• Margaret Rainforth

      ^^Agree. I removed my account from Goodreads; I don’t want to be associated with a company that permits trash on their site.

      • @Margaret and others concerned about Goodreads: I fear you’ll have few places to go since trolls have become ubiquitous on most sites that permit unmoderated postings. On the other hand they are remarkably easy to avoid and ignore. I’ve been on Goodreads for six years now, have posted more than 1300 reviews, (http://www.goodreads.com/user/show/1711431-eric-w) have a circle of some 250 friends, and find it to be a delightful source of intellectual and friendly discussion. Yes, there are some groups that indulge in tasteless drivel, but they are easily avoided. One is not forced to join and there are many excellent moderated groups that have none of the behavior that concerns you. The idea that GR could somehow be frightening I find truly bizarre. On Goodreads, as with Facebook et al, *you* chose your circle of friends and decide how you want to use the site.
        I have visited the GR Bullies website but find that it consists mostly of people who, when they see a mob, run toward it rather than away from it which is my normal reaction. There are many authors on Goodreads who get much from it, write excellent reviews, and I’m pleased to fan them and have them among my friends. There are others who have difficulty accepting that in the real world, away from their obviously sheltered existence, there are varieties of taste and some people like to voice their dissatisfaction in less than genteel ways. They are easily ignored, but ironically, are probably good for a book’s sales. I know I’ve bought books after reading a bad review and I suspect many others do as well. The “if-you-don’t-play-by-my-rules-or-I’ll-take-my-ball-and-go-home syndrome I find sad. My philosophy, which I’ve found to be very useful, was developed over many years as a FIFA soccer referee and can be summed up by “don’t get into a pissing match with a skunk,” since you both lose.

        • Eric – I believe your post sums up the reality of Goodreads, and of the web in general, extremely well. I myself have dabbled in Goodreads over the last couple of years and have encountered nothing worth getting upset about. All social sites are a reflection of the public at large, and we human beings are a rich tapestry of diversity, +in every sense of the word. Part of maturing into an adult is acquiring the ability to deal with that tapestry like an adult, without running away with our toys.
          As it happens I don’t rate any of the current crop of social reading sites, goodreads or booklikes etc. and am waiting for the next generation which I hope will do a better job of enabling readers to find like minded readers.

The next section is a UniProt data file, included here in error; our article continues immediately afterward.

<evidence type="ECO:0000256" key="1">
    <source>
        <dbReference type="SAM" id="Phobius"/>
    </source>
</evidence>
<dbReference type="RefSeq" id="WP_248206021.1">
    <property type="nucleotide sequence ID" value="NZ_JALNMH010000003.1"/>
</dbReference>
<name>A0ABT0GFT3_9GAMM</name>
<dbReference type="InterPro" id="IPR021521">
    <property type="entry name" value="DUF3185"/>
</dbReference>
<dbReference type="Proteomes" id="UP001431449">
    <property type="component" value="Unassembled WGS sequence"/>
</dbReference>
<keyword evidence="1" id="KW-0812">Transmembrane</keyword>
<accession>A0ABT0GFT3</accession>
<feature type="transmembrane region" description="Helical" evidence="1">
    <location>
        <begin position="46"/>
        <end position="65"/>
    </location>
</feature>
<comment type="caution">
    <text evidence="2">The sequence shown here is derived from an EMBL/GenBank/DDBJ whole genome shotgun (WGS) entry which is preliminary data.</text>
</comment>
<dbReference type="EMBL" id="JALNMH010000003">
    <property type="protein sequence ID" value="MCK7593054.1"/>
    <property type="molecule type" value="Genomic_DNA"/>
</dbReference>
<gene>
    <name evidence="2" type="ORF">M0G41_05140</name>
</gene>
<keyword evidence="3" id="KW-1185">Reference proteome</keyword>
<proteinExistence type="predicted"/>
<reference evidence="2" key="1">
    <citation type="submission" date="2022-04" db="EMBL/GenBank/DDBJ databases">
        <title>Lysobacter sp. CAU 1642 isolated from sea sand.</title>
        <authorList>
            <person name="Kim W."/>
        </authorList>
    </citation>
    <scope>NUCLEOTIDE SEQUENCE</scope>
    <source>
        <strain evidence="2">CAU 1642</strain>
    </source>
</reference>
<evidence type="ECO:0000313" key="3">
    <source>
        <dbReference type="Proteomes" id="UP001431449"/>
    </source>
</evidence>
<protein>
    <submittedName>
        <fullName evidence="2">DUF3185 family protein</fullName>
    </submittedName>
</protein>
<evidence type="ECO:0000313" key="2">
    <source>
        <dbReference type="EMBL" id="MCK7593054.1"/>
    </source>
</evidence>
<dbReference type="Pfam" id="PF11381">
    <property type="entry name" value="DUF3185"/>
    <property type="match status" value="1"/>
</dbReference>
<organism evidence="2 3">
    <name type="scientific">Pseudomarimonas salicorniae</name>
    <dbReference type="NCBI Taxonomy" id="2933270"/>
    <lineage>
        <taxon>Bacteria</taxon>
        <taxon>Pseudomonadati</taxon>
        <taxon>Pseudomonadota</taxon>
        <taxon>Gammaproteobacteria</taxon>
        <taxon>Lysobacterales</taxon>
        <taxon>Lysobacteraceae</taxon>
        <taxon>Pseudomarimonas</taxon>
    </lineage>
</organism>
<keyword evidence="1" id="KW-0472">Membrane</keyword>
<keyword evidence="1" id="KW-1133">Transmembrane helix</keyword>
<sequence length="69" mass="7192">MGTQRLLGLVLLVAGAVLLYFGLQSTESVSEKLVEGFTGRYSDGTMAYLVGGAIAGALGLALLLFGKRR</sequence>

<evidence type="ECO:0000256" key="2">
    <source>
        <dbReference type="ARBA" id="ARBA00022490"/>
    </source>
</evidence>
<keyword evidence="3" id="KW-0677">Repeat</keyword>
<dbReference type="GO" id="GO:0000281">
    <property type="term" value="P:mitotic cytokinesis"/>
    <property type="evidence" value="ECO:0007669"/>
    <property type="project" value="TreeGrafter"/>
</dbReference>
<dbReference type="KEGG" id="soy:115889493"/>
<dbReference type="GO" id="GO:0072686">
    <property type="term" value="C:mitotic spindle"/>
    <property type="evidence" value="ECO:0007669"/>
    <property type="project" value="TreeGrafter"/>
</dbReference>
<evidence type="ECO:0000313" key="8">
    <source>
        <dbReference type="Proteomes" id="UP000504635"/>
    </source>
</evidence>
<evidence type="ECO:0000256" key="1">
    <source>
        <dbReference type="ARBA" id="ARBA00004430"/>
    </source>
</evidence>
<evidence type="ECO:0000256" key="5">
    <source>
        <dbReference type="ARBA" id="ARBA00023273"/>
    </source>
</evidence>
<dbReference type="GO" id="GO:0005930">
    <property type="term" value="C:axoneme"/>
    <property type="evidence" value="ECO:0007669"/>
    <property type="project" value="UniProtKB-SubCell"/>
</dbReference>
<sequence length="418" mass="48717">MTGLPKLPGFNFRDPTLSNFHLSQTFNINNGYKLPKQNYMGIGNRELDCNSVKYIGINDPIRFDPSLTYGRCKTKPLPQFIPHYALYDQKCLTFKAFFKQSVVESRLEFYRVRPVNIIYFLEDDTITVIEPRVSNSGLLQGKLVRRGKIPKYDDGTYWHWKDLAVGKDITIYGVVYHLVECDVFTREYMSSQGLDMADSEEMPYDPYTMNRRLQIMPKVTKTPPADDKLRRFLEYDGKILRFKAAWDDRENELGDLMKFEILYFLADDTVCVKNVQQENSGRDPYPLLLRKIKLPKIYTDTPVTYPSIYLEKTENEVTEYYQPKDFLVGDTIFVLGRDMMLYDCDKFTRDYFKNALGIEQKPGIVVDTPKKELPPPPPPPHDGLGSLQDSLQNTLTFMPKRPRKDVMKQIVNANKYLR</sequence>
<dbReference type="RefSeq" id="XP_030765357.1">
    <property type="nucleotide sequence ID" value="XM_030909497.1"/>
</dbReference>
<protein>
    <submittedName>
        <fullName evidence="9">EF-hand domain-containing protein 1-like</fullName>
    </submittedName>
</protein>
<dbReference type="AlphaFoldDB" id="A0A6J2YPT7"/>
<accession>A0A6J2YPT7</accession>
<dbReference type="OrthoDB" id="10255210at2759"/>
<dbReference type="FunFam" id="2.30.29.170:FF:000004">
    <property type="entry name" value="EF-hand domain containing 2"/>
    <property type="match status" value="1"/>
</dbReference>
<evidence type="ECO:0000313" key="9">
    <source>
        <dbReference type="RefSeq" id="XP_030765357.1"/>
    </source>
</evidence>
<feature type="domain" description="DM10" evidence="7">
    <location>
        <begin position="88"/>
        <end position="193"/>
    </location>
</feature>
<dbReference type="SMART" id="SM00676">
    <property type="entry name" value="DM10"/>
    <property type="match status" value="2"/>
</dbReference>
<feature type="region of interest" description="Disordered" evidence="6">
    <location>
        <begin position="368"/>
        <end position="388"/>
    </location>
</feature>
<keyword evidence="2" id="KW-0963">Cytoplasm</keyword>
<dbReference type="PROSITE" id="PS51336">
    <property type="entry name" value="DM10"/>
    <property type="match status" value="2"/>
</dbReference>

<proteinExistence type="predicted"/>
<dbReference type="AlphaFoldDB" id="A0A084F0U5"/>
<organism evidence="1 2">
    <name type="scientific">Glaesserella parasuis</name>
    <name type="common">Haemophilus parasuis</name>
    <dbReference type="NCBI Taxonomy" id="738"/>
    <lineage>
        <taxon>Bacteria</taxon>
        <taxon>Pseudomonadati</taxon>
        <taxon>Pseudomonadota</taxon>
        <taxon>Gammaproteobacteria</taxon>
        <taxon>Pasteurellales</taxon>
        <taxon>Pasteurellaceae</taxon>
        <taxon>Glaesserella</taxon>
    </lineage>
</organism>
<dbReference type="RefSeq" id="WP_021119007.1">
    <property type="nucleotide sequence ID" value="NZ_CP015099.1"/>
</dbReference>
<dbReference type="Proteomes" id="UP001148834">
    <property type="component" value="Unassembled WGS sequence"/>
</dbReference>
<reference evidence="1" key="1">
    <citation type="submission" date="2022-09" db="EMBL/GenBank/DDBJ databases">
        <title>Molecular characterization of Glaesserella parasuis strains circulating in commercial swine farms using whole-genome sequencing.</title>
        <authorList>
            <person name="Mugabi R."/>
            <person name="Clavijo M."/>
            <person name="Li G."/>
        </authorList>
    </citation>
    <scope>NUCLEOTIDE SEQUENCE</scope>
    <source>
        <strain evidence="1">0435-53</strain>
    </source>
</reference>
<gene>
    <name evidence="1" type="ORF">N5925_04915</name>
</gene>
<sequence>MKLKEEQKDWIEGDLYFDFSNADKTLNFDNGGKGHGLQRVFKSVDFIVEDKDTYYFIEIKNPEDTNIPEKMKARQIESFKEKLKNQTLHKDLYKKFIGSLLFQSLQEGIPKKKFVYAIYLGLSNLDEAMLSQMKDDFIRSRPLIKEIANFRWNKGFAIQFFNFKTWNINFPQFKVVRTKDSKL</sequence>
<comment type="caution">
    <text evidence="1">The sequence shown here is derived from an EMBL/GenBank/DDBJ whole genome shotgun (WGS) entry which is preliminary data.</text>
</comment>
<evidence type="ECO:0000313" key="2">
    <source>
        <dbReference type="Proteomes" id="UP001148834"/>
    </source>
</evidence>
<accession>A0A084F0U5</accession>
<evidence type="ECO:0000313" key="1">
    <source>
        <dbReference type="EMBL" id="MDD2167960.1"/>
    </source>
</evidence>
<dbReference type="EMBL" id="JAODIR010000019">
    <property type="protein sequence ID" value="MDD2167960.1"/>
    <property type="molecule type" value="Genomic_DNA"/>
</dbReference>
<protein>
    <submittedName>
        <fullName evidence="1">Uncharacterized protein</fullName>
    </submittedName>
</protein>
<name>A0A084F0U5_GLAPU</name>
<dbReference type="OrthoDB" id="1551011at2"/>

4. Somebody better start being proactive instead of reactive, or Amazon will be the only one left standing. Is it the merger of publishing with technology that they can’t seem to get their arms around? The freaking device is a delivery system, but their customers are buying books. There’s a disconnect here and it’s obvious. I’m going to guess B&N’s problem was they had tech guys running operations. Kobo looks like a similar business model to me. I was buying all my books on my nook, then B&N stopped updating new releases. How stupid can you get?

    • I think they don’t quite grasp that the power now lies in the billion wallets of consumers, not a handful of manhattan glass towers.

  5. Yeah, seems that all the competition to Amazon is trying to fail. Agreed, PG, Kobo’s product page is close to worthless. No author bio either. I’m sure they’re thinking about it. But even if GR isn’t that great, it should only be cut off if Kobo has something better. Or at least something.

  6. They hired Ratbert, and forgot to hire Asok.


  7. I’m not surprised Kobo pulled the plug on the Goodreads reviews after Amazon bought the site. Yes, they should have had a substitute in mind before turning off the Goodreads connection. Not having that wasn’t a very great business decision.

    That said, I’m glad to see the Goodreads connection cut. They need to clean house there, big time. I’ll wait to see what they come up with for the review mechanism before deciding to list books with an ISBN number on Kobo’s site or not.